Self employed mortgage

Being self-employed has numerous advantages, but there’s always a chance that business may fluctuate. In other words, you may not earn a regular income.

Some mortgage lenders will be more cautious about lending money to those who are self-employed. But, in reality - provided that you have a decent sized deposit, a strong credit rating, and at least two years of accounts showing you have a steady and consistent income - there’s no reason at all why you should struggle to get a mortgage.

What is a self employed mortgage?

There aren’t specific self-employed mortgage products. Self-employed workers such as freelancers, contractors, and small-business owners will have access to the same financial products (including interest only mortgages) as those who are employed in the more traditional sense.

For some lenders, those who are employed will need to have been in a job for a minimum of six months in order to obtain a mortgage.

With self-employed people, a longer period of income proof is required so that both you and the lender can get an accurate picture of your income and outgoings. This is usually two years in the majority of cases, but some will ask for three years and some may lend based upon one year.

What documentation do I need for a self employed mortgage?

If you’re self-employed and wish to apply for a mortgage, you’ll usually need the following:

  • Two years' accounts for a limited company (or 2 years' HMRC SA302s and tax year overviews for a sole trader)
  • A track record of regular work (if there’s a decline in income, the lender will want to understand why)
  • A good credit history

A lender will usually determine how much to lend by basing their calculations on your average income over the past two/three years. This is why it’s key to have your accounts prepared and certified by a qualified or chartered accountant.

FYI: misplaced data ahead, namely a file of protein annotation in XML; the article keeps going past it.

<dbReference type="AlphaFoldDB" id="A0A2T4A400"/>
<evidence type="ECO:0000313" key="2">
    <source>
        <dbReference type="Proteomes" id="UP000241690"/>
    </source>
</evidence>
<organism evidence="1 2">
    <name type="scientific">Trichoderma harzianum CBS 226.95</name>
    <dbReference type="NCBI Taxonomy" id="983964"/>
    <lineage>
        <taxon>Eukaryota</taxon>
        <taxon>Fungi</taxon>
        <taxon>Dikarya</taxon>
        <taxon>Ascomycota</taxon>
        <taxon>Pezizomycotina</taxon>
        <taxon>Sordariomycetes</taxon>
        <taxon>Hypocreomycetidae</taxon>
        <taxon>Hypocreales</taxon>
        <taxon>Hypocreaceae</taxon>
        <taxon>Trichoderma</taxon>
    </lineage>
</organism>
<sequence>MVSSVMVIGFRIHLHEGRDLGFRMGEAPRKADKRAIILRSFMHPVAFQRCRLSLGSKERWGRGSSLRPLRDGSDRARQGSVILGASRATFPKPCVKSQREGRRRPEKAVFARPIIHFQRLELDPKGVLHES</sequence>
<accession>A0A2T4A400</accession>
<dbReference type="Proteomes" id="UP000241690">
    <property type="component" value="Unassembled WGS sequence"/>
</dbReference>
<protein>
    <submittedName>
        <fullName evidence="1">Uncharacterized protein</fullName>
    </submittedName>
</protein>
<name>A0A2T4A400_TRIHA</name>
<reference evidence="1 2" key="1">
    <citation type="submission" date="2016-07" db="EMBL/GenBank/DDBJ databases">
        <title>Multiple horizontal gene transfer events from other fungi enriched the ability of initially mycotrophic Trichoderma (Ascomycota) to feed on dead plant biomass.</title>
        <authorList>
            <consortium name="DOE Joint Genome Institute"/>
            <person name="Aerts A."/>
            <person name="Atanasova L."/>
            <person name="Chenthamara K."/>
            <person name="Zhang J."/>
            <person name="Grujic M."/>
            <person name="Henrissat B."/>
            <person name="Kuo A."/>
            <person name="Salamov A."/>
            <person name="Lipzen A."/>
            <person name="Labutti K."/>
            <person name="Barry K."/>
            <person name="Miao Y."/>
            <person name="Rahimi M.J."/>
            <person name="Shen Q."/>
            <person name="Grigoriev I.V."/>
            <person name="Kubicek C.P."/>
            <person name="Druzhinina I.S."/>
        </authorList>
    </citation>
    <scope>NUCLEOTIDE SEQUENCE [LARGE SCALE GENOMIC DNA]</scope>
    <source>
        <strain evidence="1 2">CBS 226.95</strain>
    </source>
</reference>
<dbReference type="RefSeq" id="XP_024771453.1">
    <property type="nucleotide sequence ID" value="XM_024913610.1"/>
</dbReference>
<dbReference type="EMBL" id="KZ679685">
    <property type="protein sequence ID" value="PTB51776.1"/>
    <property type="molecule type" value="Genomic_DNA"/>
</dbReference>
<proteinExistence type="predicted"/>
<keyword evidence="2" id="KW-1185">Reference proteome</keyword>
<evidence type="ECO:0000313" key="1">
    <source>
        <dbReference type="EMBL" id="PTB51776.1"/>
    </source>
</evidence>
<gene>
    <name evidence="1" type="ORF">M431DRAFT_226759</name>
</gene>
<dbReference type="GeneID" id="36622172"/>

What is an SA302?

When applying for a mortgage, you might be asked for your SA302.

An SA302 is an HMRC certified document that gives evidence of self-employed earnings. If you have an accountant, they’ll usually complete one on your behalf. If you file your own tax return online, you can find the SA302 in your HMRC online account and print one off.

If your lender won't accept printed documents, you can call HMRC on 0300 200 3300 and ask them to send one in the post.

The SA302 summarises the income reported to HMRC and is effectively a certificate that documents how much income you’ve declared. It’s a simple way for lenders to verify the income figure you’ve declared on a mortgage application.

How much can I borrow for a self employed mortgage?

The amount that a person can borrow depends on several factors:

  • The size of the deposit
  • Credit history
  • Income
  • Outgoings
  • Property type

The maximum amount that can be borrowed is usually around 4.5 times the annual gross income (i.e. the amount earned before paying tax), depending on circumstances.

Self-employment suggests that income is likely to fluctuate to some extent. Most lenders will take an average income figure based upon the last two or three years and use that to work out how much they’re prepared to lend. Others might look at the most recent year of trading and base their maximum advance on this.

How can I increase my chances of getting a mortgage?

For all applicants, the main factors that will increase the chances of getting a mortgage are deposit size, credit history, and income. If you’re self-employed, these can be especially important.

Having a deposit of at least 10% of the value of the property is generally required, but some lenders will allow a 5% deposit - and if partnered by a strong credit history should serve to improve your chances.

If you’re a director of a limited company and keep some of your profits in the business as opposed to taking it all as salary and dividends, you’d benefit from finding a lender who will take these 'retained earnings' into account as part of their calculations.